What are Absorbents?

by Lawton Brothers | Aug 24, 2023


Spills of oils, fuels, or chemicals can happen at any time in workshops, industrial sites, and auto shops. Since it isn’t always possible to prevent a spill, it is important to be prepared for a quick and efficient response when one does occur. Absorbents form an important part of any spill response. They soak up the spill, making it possible to safely dispose of it. However, there are many different types of absorbent and different absorbent products too. 

Sorbents can be divided into three basic categories: natural organic, natural inorganic, and synthetic.

Natural organic sorbents include peat moss, straw, hay, sawdust, and other readily available carbon-based products. Organic sorbents can absorb between 3-15 times their weight; however, some tend to absorb water as well as the contaminant. Natural inorganic sorbents consist of clay, perlite, sand, volcanic ash, and glass wool. These sorbents can absorb 4-20 times their weight in oil and are inexpensive and readily available in large quantities. Synthetic sorbents include man-made materials like plastics, polyurethane, polyethylene, and polypropylene and are designed to adsorb liquids onto their surfaces. Most synthetic sorbents can absorb up to 70 times their own weight and have the advantage of a long shelf life. 

Absorbent products can be used in socks, booms, pads, rolls, pillows, or floor sweeps to contain a spill. These various containment/usage options allow for a range of deployments.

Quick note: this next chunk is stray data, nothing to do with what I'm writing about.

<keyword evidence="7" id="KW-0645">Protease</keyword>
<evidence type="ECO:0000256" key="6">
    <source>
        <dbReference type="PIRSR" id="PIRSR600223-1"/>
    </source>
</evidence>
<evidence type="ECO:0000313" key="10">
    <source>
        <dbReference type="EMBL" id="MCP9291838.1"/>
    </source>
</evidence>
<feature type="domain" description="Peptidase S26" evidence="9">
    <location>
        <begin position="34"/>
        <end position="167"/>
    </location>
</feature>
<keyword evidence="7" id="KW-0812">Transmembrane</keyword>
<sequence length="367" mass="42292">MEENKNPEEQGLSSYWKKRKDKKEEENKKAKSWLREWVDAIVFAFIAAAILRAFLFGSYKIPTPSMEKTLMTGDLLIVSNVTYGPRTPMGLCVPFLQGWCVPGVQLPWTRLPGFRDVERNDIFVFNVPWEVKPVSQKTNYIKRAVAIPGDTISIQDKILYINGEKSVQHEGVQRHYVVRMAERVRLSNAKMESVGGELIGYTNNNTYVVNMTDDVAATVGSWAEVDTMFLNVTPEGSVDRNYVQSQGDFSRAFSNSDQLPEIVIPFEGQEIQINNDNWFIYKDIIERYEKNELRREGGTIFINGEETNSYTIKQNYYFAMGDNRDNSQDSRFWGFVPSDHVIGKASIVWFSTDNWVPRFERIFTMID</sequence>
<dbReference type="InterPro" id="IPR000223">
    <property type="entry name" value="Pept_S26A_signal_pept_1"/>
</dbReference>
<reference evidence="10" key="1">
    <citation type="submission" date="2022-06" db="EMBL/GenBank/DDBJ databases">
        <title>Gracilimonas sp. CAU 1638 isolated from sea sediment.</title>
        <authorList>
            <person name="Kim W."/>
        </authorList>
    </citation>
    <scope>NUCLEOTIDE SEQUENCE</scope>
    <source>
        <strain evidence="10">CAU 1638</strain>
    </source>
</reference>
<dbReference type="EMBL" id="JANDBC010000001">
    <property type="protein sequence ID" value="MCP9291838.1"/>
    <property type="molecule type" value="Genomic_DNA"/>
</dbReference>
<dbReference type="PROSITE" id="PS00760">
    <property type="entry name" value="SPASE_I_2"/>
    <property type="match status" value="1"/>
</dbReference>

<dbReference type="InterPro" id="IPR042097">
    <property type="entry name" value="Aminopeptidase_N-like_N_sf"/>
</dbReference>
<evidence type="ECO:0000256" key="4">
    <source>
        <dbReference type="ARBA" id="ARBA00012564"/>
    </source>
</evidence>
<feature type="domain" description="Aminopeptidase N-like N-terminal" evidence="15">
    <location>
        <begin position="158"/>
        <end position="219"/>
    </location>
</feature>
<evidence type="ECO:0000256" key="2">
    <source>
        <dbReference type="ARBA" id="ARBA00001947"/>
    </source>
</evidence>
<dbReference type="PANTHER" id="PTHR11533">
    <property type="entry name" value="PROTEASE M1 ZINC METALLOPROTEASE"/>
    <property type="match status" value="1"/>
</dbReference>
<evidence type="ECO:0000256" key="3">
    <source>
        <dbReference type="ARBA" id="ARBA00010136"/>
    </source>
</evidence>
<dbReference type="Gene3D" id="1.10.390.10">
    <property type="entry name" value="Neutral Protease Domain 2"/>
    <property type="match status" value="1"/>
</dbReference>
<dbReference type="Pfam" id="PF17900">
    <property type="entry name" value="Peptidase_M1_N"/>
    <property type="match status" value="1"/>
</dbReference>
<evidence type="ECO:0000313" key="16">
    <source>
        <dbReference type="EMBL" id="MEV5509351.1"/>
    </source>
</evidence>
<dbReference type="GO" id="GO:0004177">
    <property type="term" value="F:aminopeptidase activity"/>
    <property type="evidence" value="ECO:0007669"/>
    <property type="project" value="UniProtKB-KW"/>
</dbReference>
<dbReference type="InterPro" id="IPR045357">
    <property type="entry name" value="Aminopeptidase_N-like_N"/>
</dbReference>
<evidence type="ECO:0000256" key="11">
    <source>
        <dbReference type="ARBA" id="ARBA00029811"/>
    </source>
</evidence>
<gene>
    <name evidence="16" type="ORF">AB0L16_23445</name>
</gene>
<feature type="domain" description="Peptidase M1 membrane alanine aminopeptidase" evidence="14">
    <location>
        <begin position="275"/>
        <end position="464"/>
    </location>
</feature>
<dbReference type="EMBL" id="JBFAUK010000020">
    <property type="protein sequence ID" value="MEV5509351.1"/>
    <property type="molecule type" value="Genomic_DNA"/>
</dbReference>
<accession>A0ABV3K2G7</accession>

1. Socks are short cylinders filled with absorbent material that can be molded to any shape. These are ideal for preventing a spill from spreading while absorbing at the same time.
  2. A boom is a larger version of a sock, with a similar containment use. You can often see booms in ponds or near drains to prevent chemicals from reaching the environment.
  3. Pads can be used to clean an existing spill or placed under equipment where a spill is likely to occur. Oil and fuel pads can be used on water as well, to absorb hydrocarbons without soaking up any water.
  4. Rolls are a continuous length of pad that you can unroll to any length needed and can also be cut to a specific size.
  5. Pillows are also like pads but have a much higher capacity for absorption. These are used for larger-scale spills or to catch equipment leaks where the expected volume is high. Pillows can be squeezed into tight spaces or floated on the surface of tanks.
  6. A floor sweep is not contained like the other options, as it involves spreading the product around and over the spill. As you sweep the product back and forth, it absorbs all the residue and can be collected in bags for disposal, once finished.

Keep it Clean

There are many industries that don’t need oil or fuel absorbents, but did you know that they also make absorbents for vomit and other bodily fluids? You can use them to absorb spills, clean up after guests who get sick, line shelves to reduce grime, barricade, and direct large puddles toward a drain, and catch leaks and drips from machines.

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